Saturday, July 25, 2009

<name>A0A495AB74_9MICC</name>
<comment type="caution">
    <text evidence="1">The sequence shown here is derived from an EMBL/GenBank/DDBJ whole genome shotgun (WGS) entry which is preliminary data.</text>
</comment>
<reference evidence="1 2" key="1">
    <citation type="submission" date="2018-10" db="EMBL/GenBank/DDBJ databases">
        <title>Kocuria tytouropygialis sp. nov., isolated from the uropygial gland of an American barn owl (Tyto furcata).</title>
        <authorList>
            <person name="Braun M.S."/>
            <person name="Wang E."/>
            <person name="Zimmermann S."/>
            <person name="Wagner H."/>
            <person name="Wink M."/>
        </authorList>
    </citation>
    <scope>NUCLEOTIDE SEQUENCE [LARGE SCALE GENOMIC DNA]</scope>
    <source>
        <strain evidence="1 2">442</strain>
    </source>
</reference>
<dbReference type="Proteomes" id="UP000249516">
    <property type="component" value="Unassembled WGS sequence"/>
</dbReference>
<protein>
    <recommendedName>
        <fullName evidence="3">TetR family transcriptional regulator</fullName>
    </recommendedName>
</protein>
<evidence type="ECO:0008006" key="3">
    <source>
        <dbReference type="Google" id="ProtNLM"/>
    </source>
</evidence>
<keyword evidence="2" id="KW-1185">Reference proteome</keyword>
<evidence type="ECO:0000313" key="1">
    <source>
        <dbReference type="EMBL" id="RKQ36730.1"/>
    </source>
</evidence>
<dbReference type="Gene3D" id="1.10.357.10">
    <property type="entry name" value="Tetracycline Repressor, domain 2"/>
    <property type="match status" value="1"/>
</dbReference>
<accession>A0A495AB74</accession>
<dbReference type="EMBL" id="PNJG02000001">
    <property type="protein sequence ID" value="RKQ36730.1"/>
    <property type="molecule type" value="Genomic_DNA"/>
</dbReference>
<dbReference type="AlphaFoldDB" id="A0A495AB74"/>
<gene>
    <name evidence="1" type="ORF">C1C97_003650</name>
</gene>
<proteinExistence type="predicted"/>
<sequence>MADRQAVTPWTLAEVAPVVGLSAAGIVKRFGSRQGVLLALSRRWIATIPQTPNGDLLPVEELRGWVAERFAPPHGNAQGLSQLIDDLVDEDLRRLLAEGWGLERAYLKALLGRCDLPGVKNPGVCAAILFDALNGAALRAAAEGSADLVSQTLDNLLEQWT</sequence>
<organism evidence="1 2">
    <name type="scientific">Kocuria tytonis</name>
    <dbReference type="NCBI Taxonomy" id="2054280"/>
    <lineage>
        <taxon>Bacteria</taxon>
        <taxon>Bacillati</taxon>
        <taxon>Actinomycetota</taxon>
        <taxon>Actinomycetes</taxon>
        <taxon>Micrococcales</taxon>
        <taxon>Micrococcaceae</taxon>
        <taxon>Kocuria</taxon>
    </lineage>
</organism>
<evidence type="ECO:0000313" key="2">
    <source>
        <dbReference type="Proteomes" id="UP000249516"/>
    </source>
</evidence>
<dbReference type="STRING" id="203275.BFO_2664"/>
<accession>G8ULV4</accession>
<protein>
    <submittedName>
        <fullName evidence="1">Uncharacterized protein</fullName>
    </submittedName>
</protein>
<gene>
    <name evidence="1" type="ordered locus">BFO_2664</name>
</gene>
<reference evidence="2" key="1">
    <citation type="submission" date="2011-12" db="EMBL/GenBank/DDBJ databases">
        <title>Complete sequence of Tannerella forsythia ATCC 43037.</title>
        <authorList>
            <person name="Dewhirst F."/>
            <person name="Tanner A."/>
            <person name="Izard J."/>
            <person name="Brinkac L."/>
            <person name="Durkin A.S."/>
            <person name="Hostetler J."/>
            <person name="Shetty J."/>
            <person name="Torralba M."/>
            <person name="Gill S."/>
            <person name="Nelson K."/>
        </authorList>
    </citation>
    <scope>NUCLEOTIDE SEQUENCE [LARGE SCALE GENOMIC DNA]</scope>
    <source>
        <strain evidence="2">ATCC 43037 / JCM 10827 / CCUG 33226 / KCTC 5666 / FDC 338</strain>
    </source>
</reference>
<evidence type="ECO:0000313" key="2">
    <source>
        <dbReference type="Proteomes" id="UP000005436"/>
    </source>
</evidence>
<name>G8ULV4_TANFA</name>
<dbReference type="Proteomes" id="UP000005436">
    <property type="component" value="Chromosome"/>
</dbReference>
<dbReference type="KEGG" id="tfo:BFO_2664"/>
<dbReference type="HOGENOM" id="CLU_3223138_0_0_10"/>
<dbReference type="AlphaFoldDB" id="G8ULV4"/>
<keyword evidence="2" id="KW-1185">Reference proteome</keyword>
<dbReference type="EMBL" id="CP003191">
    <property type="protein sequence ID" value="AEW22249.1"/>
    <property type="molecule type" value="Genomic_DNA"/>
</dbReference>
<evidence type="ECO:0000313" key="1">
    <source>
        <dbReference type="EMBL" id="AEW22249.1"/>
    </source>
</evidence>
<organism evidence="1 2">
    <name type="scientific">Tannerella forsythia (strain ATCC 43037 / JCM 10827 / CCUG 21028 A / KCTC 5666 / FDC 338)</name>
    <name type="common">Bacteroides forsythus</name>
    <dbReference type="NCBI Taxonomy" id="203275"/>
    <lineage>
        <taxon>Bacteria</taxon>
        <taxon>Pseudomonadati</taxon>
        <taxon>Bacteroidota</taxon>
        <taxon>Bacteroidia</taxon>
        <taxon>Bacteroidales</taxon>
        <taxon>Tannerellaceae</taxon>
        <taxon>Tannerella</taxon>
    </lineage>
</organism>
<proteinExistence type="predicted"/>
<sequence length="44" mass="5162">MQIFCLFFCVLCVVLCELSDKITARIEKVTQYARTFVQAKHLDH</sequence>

I Love, Love, Love my friends (OK, I watch too much RHONJ, I admit it)... But seriously, I do love my friends for many reasons -- mostly because they are a bunch of amazingly smart, fun and supportive women who are there for me when I need them. But I also love that we are always sharing ideas and resources. Many of my friends are also parents of special needs children and we are an inquisitive bunch, always looking for new biomedical, alternative, medical, educational and therapeutic treatments to help our kids. So many things that we have done with Henry, we have done because I learned about it from friends' successes -- seeing my friends' children blossom not only makes my heart sing but it also is a great advertisement for an intervention, of whatever sort. As with all things, not everything works for everyone, but if I have seen a friend have success with something I am much more inclined to try it. Of course, we also consult with our doctors, other specialists, and therapists about new interventions for Henry and it is always important to do your own homework on any treatment.